[Those of us who are sympathetic to the recent proposal of Foreign Direct Investment (FDI) multi-brand retial have erred by labelling a certain group as saffron-left, for vehemently opposing this particular policy. A slighty deeper analysis will help us understand that there lies a big gulf between the group in question on one side and the organised left and the left-liberals on the other side. Infact there does exist sufficient and workable traction between this group and the larger Indian Center-Right thought system. This post is an attempt to explore, develop and forward this thought]
At the moment neither is the Indian politics nor is the Indian electorate divided along the hypothetical lines of classical left and right. While the nature of “The Left” in all it’s diverse forms and flavors is well understood by all, the goals and concerns of “The Right” and the process of articulation of such goals and concerns hasn’t matured both politically and intellectually. While “The Left” has been very successful in it’s maneuvers – through which it internalized and attached itself to other ideas of vogue like secularism, liberalism ; “The Right” has paid a heavy price for failing to build alliances and offering solutions to unfolding problems. It is in this light that we must examine our attitudes and even is momentarily – question ourselves.
Nothing left about the “saffron-left”
Let us accept that there is a difference of opinion on the issue of FDI, with the so-called saffron left. If one were to go a couple of more steps to understand and appreciate the positions of this group on various other issues it would become very clear that their socio-economic positions do not originate from any leftist impulses. They are firmly opposed to the idea of government being in the business of acquiring goods or aggressively forwarding an agenda of redistribution. For instance, schemes like NREGA and other entitlement based programs would find no space in their scheme of things. Their vision of family being an institution responsible for the welfare of individuals is poles apart from the left-liberal construct of a welfare-state. They have a clear position against the communal targeting of groups by the state to deliver goods and services. Most importantly, they acknowledge that economic inequality is a part and parcel of any society and hence stay clear any utopia like an equal society. Any framework of thought that has the above socio-economic positions, simply cannot be branded in a manner that would imply their deep association with the left. Hence, I would refer to this group as the “Swadeshi-Right” from this point. Calling them left anything would be grossly wrong.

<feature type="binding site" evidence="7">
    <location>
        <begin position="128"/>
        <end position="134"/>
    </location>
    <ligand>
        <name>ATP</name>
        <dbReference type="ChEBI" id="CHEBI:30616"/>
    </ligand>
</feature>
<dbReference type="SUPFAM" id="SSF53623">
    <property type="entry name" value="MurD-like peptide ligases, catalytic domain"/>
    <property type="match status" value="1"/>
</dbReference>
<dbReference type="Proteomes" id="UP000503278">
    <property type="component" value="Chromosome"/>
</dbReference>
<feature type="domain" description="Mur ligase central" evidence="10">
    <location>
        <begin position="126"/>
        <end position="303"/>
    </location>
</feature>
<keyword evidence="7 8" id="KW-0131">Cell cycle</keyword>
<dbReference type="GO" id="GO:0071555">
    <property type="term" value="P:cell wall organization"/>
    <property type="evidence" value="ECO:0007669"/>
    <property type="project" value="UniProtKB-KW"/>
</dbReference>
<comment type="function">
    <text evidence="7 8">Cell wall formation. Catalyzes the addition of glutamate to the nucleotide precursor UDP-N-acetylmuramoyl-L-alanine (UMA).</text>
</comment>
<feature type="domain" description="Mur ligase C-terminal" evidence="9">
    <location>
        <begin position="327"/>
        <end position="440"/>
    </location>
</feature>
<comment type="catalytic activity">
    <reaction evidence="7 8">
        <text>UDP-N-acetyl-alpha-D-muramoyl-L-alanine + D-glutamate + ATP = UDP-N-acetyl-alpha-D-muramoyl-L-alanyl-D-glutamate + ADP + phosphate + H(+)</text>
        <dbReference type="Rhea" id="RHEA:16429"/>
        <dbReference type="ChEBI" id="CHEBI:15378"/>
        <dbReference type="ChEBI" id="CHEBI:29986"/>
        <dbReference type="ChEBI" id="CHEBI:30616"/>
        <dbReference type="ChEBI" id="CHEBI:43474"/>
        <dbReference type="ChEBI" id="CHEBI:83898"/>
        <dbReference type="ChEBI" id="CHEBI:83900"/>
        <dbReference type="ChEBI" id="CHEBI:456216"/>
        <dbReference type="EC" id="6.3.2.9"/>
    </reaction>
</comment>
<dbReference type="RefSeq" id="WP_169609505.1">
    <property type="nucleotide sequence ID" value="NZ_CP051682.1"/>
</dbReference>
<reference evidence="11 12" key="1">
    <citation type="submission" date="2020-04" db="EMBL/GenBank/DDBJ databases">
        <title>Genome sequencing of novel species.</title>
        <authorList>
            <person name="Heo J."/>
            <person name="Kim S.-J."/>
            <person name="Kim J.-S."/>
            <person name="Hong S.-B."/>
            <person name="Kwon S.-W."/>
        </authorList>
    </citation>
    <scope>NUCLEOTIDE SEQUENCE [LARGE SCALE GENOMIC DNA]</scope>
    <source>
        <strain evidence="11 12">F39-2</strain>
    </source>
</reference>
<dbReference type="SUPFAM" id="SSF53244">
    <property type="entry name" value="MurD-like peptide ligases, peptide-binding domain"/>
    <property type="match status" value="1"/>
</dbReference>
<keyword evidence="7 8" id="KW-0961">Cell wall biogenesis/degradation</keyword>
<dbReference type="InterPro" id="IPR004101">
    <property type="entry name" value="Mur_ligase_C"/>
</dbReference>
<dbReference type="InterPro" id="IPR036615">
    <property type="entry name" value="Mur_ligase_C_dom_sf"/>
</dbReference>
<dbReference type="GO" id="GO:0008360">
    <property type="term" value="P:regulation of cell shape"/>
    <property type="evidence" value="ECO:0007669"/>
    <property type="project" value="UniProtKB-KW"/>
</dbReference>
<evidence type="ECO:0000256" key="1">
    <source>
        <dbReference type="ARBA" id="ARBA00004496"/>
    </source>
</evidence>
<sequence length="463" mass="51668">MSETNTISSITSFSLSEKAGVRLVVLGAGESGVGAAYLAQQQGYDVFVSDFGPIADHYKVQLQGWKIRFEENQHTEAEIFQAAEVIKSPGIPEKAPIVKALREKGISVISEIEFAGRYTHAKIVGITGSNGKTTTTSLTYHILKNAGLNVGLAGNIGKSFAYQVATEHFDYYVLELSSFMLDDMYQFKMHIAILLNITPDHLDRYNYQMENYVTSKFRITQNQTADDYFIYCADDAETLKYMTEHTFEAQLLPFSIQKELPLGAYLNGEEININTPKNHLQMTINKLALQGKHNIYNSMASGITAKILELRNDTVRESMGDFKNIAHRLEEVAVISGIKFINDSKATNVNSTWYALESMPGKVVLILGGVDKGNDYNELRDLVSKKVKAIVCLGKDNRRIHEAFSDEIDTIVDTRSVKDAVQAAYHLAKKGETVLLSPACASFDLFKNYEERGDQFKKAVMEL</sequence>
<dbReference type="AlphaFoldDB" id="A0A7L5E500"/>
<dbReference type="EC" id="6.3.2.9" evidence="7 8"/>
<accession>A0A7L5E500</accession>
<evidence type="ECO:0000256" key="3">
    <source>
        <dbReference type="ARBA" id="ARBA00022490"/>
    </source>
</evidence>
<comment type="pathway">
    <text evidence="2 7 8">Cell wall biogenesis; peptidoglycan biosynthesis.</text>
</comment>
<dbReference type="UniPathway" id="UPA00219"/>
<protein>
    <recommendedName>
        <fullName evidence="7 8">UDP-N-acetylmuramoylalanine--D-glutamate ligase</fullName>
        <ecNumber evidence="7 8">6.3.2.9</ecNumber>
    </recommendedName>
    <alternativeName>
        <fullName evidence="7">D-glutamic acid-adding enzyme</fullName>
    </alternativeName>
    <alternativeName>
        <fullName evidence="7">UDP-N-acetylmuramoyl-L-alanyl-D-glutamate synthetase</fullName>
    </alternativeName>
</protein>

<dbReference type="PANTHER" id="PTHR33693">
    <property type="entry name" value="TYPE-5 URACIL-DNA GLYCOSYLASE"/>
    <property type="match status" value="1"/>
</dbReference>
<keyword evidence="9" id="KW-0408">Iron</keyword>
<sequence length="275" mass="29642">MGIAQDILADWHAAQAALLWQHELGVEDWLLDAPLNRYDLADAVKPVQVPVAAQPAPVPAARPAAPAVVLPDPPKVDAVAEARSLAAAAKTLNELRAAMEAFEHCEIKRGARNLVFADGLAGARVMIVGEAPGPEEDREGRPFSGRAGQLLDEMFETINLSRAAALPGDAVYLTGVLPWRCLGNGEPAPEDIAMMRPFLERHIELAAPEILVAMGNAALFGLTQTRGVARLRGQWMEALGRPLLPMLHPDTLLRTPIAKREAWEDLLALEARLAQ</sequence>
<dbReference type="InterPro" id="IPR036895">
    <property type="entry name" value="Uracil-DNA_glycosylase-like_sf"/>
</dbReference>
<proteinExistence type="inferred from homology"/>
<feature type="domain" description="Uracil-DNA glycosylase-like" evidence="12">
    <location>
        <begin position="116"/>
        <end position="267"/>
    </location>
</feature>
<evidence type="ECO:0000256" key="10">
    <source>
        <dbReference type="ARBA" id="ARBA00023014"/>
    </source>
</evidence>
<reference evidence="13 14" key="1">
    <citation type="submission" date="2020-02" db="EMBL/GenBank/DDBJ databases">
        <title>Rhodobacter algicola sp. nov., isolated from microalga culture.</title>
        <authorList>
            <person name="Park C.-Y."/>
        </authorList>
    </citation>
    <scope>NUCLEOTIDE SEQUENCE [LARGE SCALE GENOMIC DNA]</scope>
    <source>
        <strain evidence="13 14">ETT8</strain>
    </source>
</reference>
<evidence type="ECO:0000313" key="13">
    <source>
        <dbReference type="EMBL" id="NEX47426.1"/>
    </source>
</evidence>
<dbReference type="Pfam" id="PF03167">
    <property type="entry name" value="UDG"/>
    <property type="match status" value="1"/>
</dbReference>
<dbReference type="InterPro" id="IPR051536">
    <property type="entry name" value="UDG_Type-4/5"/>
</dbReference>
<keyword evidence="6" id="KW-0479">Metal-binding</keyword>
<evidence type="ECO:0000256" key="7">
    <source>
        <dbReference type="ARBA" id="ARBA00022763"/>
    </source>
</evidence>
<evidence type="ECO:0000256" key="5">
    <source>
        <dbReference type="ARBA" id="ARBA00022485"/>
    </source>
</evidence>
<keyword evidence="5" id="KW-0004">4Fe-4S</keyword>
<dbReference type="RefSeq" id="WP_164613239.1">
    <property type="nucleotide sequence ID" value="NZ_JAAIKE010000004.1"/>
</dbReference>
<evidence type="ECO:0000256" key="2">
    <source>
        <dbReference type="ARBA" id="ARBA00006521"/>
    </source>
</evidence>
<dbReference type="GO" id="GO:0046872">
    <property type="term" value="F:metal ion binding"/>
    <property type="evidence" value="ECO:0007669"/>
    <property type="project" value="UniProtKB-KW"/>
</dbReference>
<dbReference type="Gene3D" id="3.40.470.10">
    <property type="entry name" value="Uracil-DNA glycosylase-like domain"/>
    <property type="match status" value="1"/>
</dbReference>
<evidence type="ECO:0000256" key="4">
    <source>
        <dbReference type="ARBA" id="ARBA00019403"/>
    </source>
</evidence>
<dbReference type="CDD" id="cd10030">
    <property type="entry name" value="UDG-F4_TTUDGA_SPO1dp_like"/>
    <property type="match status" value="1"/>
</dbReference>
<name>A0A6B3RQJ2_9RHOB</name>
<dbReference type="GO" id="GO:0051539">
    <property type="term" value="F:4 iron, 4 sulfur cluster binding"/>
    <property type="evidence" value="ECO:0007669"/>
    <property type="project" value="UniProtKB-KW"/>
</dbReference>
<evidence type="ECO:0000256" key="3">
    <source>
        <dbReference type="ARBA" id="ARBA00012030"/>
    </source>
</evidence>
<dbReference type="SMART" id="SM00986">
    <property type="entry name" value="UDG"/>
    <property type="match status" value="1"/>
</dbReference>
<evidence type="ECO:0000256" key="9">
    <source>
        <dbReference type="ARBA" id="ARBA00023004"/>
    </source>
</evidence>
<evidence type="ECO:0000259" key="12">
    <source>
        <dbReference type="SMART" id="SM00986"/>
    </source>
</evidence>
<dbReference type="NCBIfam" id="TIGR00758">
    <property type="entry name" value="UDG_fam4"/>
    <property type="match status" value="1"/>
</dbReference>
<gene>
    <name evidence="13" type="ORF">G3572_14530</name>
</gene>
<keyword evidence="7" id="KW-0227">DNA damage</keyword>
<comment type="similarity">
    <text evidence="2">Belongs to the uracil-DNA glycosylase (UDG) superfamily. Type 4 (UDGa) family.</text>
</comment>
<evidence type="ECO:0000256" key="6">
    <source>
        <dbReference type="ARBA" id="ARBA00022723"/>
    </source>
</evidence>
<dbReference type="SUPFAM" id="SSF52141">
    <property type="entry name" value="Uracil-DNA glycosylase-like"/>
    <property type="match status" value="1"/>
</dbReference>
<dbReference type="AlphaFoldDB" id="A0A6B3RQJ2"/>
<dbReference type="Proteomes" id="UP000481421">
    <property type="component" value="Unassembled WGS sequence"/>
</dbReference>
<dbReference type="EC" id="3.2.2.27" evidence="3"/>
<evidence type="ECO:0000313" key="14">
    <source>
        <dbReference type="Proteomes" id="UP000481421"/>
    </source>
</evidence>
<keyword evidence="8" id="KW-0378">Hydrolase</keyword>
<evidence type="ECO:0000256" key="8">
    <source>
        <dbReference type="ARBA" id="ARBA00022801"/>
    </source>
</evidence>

Points of convergence and divergence
The positions of the Swadeshi-Right (SR) on all the above mentioned issues are indeed very conducive to be accommodated within the desi Centre-Right (CR) umbrella. Many threads of thought like nationalism, decentralization or power, good governance and minimum government run common between the CR and the SR. However there are other issues on which there are sharp differences. The most glaring point of divergence as it came out during the FDI debate is centered around the role of big business, global capital and the role of markets. While the CR is quiet open to big business and global capital playing a role in the development of nation and it’s economy, the SR is doctrinally opposed to this position. It sees no role for a global market and trans-national businesses in India’s future. “Let a thousand markets bloom” – is the phrase used to make this point .
Label with caution
Labeling is eventually an act of placing objects or ideas within the ambit of a pre-existing or a fresh silo. It automatically helps the audience locate that idea within the neighbourhood of “other” ideas. The issue, as I see with the SR ideologues is that they want to stay beyond an arm’s length of reach from both the left and the right. They are dismissive of this distinction between the left and the right as an outdated western notion. They forward their agenda under the umbrella of being pro-Bharat, I ask them – does that mean those opposing you are anti-Bharat ? While I don’t see that SR ideologues reconciling to either left of right side of the politics completely, I am convinced that there can very easily be an alliance or a workable relationship between the CR and the SR. Be that as it may. Before closing, I would like to again underscore the principal point of this post and alert the readers before they give into the label of saffron-left. If at all one is looking for a label, I feel the label of Swadeshi-Right would be more apt.